Back to my story, I was forced to see and accept that the part of me that could remember effortlessly was gone, that I would no longer be the one who could remember everything. Since that was a piece of my identity, I had to grieve it and let go.

A new strategy

Adopting the Calendar App on my phone fixed an important part of my memory issues, not only restoring my memory but also taking it to levels I could not even imagine in the golden days of my memory. After adopting a new, digital system, I was elated to finally be able to:

  • Instantly see the last time my kids had a doctor's appointment and when the next one is
  • Book appointments and deadlines far into the future and not feel anxious about forgetting them
  • Get reminded about events at the most actionable time

It took me a couple of months to grow the habit of scheduling everything on my calendar app, but once I got there I felt there was silence in my head — the good, peaceful silence like when you turn off the radio in your car after hearing a series of annoying ads. What previously was taking up precious space in my mind and a source of anxiety turned into a hyper-effective strategy to set reminders for important events in my life. While I considered this a great success, it didn't dawn on me that what I had done — offload things from my mind — could be done in other areas of my life.

Ephemeral versus persistent memory

For the context of this post I've chosen to split memory into two categories: ephemeral and persistent. Ephemeral memory is the type of memory you use for events that happen some time in the future — next week or in 3 years. It's often the case with ephemeral memory that you just want to be reminded that something will happen at a specific point in time, sometimes adding important context, but this information loses its value once that point in time has passed. I'm deliberately avoiding to call this type of memory "short term" because many of the things we use this memory for are days or weeks ahead in the future.
Persistent memory, by contrast, is the type of memory for all the things you want to remember indefinitely: life advice, lessons learned, academic knowledge, etc.

Using the calendar app on my phone as an extension of my ephemeral memory is an excellent strategy, because that's what the app was designed for. Other systems and apps can also be used to extend persistent memory.

A Second Brain

After feeling the positive impact of using the Calendar app to manage my events and remove any need for me to use my ephemeral memory, I was eager to try out other systems to augment other parts of my memory. I picked up Notion1 as my second brain and I've saved more than a hundred individual notes in roughly three months. There is an adjustment period similar to adopting the calendar app where I needed to build muscle memory to open up my second brain every time I saw something I wanted to take note of, and this practice has some interesting aspects:

  • A "note" might just be a superficial snippet of content or it could be an in-depth analysis of a topic.
  • The structure and organization of notes follows the same philosophy as commonplace books, so they can vary wildly.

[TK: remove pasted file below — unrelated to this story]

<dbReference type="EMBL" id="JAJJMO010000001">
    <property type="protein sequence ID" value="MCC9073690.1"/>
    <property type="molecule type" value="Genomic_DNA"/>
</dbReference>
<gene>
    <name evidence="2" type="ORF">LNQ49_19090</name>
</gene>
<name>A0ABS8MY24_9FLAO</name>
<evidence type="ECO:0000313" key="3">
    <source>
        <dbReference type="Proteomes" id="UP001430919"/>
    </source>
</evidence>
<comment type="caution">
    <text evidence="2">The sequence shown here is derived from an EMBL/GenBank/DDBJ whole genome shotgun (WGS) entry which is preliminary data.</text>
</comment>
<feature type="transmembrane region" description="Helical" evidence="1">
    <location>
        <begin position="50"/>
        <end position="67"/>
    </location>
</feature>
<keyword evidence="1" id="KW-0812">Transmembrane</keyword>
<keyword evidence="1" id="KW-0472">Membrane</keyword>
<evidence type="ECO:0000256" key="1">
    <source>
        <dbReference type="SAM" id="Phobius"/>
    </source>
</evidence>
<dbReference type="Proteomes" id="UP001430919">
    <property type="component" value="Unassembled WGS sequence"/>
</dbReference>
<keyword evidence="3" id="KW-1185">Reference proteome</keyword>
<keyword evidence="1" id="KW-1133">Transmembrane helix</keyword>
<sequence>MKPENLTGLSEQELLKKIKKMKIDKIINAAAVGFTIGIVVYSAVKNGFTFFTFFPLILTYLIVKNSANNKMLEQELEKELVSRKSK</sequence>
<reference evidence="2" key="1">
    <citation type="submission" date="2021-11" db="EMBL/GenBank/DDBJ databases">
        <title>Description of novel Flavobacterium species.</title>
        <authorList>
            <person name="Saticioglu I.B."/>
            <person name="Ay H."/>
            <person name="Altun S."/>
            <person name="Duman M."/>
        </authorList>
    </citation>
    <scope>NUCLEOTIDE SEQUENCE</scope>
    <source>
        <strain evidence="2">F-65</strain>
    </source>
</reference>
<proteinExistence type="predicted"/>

• In the first phase of adoption the interaction with the second brain is almost exclusively writing to it, building the muscle to store important information there.2

A commonplace book for the modern person

I didn't know about commonplace books before reading this book. I don't even think I know someone who uses one, and yet, this seems like a modern version of that. I think I would be almost as happy if I were to use an analog version of one to store my notes, but the more modern version captures information quicker and more naturally, seeing as most information out there is already digitally available.

It's also an extremely personal space. The notes often capture just an essence, a thoroughly destilled version that points to the original resource which might only be understood by the author of the note. To be clear, it's not designed to be obscure to others, instead it's actually just following the author's way of thinking. Ryan Holiday has a great video in which he shows how to build notes from content into a commonplace book and also how to organize it and lookup information.

The main benefit of using a digital version of a Commonplace book is how searchable the information is. It's possible to get almost instant results when search by keywords or even by small quotes I might remember having written down. The more information is stored, the bigger the benefit in having a digital version of it. There's also something to be said about having it available virtually everywhere (e.g. on your phone).

Wrapping up

It's astounding how I managed to live for 30 years without hearing about commonplace books or their digital equivalents. Nothing about them is particularly inventive or new, yet they unlock a desperately needed freedom: the freedom from remembering. Mentioning I have a second brain is a great conversation starter, but I'm more interested in the benefits of using one long term.

I wonder how much of what I write and save to it I will actually need to look up and whether I can draw on what I took note of to create something original, even if it's just another blog entry.


  1. there are a handfull of other equally adequate tools for this purpose and the choice itself is not that important.

  2. This is almost certainly a point at which many give up, because at first glance there's no value in having extra work writing about something in a place we won't remember to look for.